The Path of a Dancer

  • Meenu Thakur Sankalp
  • India
  • Mar 07, 2015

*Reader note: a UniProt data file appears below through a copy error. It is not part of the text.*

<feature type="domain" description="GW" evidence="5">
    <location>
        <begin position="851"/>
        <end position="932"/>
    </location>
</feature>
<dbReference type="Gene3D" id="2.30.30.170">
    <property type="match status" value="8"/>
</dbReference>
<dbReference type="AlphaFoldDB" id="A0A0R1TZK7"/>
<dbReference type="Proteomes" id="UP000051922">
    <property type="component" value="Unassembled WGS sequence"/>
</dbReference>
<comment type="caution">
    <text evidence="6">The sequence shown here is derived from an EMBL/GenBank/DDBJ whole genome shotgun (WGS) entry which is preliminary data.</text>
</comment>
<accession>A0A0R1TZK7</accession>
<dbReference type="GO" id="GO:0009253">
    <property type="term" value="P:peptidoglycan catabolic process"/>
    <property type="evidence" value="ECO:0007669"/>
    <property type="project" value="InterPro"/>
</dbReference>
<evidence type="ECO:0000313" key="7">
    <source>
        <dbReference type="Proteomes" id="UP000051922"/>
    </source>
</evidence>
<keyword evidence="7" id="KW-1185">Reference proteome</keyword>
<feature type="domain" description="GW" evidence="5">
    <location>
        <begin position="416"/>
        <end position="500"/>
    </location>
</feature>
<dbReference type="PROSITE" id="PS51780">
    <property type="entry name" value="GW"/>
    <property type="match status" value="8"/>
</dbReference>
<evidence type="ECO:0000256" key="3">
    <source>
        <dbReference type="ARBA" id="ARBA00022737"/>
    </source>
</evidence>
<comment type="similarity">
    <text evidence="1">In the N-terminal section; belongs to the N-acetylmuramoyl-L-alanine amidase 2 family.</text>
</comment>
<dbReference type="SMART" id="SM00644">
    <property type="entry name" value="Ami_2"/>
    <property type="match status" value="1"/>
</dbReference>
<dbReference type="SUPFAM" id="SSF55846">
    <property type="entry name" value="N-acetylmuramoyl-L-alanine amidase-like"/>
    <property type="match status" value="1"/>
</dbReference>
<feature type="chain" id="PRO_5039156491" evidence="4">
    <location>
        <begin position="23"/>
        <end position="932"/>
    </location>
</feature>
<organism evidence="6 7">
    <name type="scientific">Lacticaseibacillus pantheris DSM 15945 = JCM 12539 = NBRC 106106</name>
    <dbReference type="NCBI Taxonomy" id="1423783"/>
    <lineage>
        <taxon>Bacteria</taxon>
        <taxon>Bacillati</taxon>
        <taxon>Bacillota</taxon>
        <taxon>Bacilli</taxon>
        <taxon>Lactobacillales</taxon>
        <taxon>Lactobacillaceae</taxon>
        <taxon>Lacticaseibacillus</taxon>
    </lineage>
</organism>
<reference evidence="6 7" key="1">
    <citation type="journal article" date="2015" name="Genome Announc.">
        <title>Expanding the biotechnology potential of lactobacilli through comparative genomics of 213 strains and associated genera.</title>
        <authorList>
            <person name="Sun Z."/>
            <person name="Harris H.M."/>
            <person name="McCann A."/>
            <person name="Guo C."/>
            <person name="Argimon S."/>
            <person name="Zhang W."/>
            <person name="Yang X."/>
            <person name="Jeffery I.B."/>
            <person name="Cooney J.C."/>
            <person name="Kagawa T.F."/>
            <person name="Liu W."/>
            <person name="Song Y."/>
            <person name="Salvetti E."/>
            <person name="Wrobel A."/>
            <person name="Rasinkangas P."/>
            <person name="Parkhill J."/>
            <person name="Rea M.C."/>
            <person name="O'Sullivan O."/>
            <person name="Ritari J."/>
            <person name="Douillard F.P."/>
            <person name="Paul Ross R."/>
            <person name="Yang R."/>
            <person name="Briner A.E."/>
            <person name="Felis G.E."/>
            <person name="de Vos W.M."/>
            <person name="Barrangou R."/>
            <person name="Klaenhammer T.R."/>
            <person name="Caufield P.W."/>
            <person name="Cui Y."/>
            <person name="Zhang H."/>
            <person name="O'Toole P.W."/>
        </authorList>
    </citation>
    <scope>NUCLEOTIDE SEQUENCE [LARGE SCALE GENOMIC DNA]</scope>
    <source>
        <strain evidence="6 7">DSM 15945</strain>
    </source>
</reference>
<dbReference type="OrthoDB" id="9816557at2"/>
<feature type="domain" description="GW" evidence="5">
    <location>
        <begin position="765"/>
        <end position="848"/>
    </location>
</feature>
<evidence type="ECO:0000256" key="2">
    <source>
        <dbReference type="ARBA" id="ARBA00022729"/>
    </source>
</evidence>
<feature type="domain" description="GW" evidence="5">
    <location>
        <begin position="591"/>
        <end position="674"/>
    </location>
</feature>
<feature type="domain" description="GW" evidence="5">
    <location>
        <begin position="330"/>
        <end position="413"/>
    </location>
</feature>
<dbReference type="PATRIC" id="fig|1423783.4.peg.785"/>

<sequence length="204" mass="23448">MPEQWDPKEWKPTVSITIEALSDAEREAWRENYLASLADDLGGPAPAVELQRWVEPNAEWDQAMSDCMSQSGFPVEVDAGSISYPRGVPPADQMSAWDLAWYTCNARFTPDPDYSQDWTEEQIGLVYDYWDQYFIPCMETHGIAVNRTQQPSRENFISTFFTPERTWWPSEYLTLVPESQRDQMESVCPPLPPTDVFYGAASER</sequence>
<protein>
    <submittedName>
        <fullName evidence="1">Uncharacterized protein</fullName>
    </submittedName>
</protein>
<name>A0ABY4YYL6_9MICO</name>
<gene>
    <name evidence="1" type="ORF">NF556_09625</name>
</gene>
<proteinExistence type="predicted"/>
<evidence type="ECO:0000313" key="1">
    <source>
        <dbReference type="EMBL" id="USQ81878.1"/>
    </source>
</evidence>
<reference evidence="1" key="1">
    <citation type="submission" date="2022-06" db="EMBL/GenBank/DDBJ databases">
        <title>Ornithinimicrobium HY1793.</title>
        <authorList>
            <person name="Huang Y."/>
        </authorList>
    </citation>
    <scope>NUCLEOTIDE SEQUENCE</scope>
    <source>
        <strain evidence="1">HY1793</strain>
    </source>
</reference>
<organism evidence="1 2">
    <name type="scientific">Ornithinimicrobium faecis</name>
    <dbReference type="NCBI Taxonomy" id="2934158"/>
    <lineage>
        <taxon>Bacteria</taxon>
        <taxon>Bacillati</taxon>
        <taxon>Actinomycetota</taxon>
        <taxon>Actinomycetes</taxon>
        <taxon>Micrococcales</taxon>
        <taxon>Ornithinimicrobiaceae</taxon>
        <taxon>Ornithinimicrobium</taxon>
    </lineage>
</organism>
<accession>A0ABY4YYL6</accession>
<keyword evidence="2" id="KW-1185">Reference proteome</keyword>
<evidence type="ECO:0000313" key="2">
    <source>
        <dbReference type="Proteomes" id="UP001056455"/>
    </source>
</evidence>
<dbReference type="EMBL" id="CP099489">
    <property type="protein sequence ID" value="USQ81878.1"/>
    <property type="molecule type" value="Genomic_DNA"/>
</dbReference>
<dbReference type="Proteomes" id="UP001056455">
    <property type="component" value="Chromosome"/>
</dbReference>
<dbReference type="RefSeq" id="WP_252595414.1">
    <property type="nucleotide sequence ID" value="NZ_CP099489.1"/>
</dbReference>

Has Dance created the artiste or is it the other way round? A sincere attempt to discern the balance between Dance and the Dancer, and their sharing of credit, if any, brings to light the primary focus of any art or artiste - the creation of something new. A Dancer is the most visible artiste, performing in front of a live audience. The Dancer is the instrument through which the tune of Dance is played. The Dancer’s tireless efforts to demonstrate and recreate add a new chapter each day to the ever-growing repertoire of Dance itself. However, nothing is greater than the imminent understanding that the success of Dance, or that of the Dancer, depends on the will to learn and, above all, the humility to step back. No Dance can succeed if the Dancer is engulfed with the feeling that there is nothing left to accomplish or create.  Many Dance forms have suffered from this fate and have hurtled towards oblivion. Many great Dance gurus have not attempted to pass on their skills to learners for two primary reasons: the first is the unwillingness to part with what they have created painstakingly for decades, lest the same be ‘hijacked’ by the next generation Dancer; the second is the element of selfishness that is engrained in every creative individual - the feeling of being the ‘Last Emperor’ of one’s art, even if it means the imminent extinction of the Dance form itself. Dance gurus and teachers should remember that the proponent of a particular Dance form is almost always revered. An art form almost always owes its indebtedness to its preserver or creator, assuming that the creator is not also the last man left standing amidst the ruins. The greatest gurus are the ones who have drifted peacefully to the background, after dutifully passing on their art to their talented disciples. Any Dance form, be it Kuchipudi, Salsa or Ballet, would live longer if its illustrious proponents help not only in its evolution and innovation, but also in ensuring its sustenance. Coming to the individual, it is natural that every proponent of Dance longs for recognition – with a lifelong passion and ambition to have his/her name becoming synonymous with a Dance style. The Dancer, however, is but a miniscule part of Dance, even though his/her image instantly flashes as the identification mark of a Dance form. The greatest Dancers always remember the time when they began to dance, cocooned in the tutelage of their celebrated masters, practising and performing incognito - representing the banner of their revered Gurus or an institution. Never did they feel the need to surpass their Gurus or the art that they were devoted to. All they wished was to be a part of a bigger design. But in some cases egos have dwarfed the purpose of Dance. Why do some Dancers feel neglected if their names are not ‘placed’ in the same league as their contemporaries? Why do they feel heartbroken if their efforts are overshadowed by others? These Dancers, in most cases established ones, forget that only a few out of thousands (of Dancers) will be remembered – and that too primarily for their selflessness and devotion to the art. It’s far better to pass on one’s ideals to the future generations, than to try and rest on one’s laurels. Dance is a mighty mountain that can deflect the strongest of winds, but the hardy mountain can get chipped away by unscrupulous ‘miners’. The Dancer needs to choose his or her path clearly: to be the gentle breeze that meanders through the mountain, or the vain rock-cutter that helps bring down the mountain.



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